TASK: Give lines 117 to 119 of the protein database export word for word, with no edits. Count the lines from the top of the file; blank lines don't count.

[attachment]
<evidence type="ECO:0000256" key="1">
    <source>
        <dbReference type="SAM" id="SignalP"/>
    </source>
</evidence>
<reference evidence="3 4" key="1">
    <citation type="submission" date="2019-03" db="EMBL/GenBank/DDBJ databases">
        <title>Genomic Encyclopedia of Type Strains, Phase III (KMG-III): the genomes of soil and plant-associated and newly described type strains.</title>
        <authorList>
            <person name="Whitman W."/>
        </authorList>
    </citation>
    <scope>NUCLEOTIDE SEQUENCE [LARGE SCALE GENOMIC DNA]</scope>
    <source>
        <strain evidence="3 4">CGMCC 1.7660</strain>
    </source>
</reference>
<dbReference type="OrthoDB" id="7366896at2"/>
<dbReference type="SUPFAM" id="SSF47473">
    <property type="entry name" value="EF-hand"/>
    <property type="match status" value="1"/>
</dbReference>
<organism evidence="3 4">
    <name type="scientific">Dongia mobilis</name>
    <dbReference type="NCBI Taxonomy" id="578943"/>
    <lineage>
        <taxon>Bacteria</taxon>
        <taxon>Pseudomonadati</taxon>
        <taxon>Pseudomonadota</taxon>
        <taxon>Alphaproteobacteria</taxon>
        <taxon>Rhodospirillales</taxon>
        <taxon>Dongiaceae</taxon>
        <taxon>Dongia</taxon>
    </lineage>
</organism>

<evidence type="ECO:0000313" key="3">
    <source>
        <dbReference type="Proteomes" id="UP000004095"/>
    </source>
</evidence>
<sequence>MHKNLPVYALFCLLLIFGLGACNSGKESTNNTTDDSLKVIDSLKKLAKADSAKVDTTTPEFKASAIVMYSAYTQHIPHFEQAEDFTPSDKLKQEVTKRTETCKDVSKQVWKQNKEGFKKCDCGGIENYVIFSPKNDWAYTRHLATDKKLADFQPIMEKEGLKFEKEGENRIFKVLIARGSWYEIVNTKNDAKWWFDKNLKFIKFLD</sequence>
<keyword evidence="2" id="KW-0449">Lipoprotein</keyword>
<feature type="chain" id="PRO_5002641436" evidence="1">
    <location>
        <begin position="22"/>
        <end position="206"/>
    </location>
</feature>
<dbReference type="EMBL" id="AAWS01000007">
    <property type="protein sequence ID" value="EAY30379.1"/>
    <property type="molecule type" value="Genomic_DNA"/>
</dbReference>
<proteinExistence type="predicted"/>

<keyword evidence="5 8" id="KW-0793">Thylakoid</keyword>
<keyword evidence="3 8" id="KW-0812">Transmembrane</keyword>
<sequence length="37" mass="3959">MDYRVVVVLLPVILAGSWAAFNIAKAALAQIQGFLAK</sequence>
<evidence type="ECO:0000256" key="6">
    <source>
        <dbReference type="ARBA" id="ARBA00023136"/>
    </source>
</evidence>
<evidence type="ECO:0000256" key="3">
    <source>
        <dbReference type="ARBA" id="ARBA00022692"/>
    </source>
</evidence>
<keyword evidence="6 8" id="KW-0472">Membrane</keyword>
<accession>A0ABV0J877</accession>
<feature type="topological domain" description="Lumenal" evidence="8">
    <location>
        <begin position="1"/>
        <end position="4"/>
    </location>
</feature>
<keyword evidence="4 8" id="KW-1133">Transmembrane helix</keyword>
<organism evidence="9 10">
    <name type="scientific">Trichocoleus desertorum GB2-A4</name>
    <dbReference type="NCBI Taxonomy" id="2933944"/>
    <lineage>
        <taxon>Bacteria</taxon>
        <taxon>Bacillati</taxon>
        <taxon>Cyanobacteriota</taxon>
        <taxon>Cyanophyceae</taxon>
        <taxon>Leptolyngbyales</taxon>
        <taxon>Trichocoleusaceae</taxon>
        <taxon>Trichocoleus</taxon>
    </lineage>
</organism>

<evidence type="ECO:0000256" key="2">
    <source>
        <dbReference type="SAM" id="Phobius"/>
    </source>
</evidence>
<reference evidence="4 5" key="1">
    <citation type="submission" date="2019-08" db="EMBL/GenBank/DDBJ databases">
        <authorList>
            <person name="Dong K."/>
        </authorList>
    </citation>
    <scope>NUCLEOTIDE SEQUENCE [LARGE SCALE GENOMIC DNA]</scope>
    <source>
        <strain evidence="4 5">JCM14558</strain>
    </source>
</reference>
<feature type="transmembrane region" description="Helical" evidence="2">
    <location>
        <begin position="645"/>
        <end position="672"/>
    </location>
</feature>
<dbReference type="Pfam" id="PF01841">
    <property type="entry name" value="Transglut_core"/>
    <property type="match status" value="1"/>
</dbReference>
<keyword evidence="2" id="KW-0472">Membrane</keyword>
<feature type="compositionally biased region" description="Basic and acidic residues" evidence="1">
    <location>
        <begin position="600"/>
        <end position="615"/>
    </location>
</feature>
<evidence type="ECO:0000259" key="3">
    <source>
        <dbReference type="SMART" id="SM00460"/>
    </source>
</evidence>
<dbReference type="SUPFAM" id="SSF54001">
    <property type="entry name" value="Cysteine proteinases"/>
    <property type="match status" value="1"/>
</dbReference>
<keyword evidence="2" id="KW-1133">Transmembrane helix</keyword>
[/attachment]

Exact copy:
    <location>
        <begin position="600"/>
        <end position="615"/>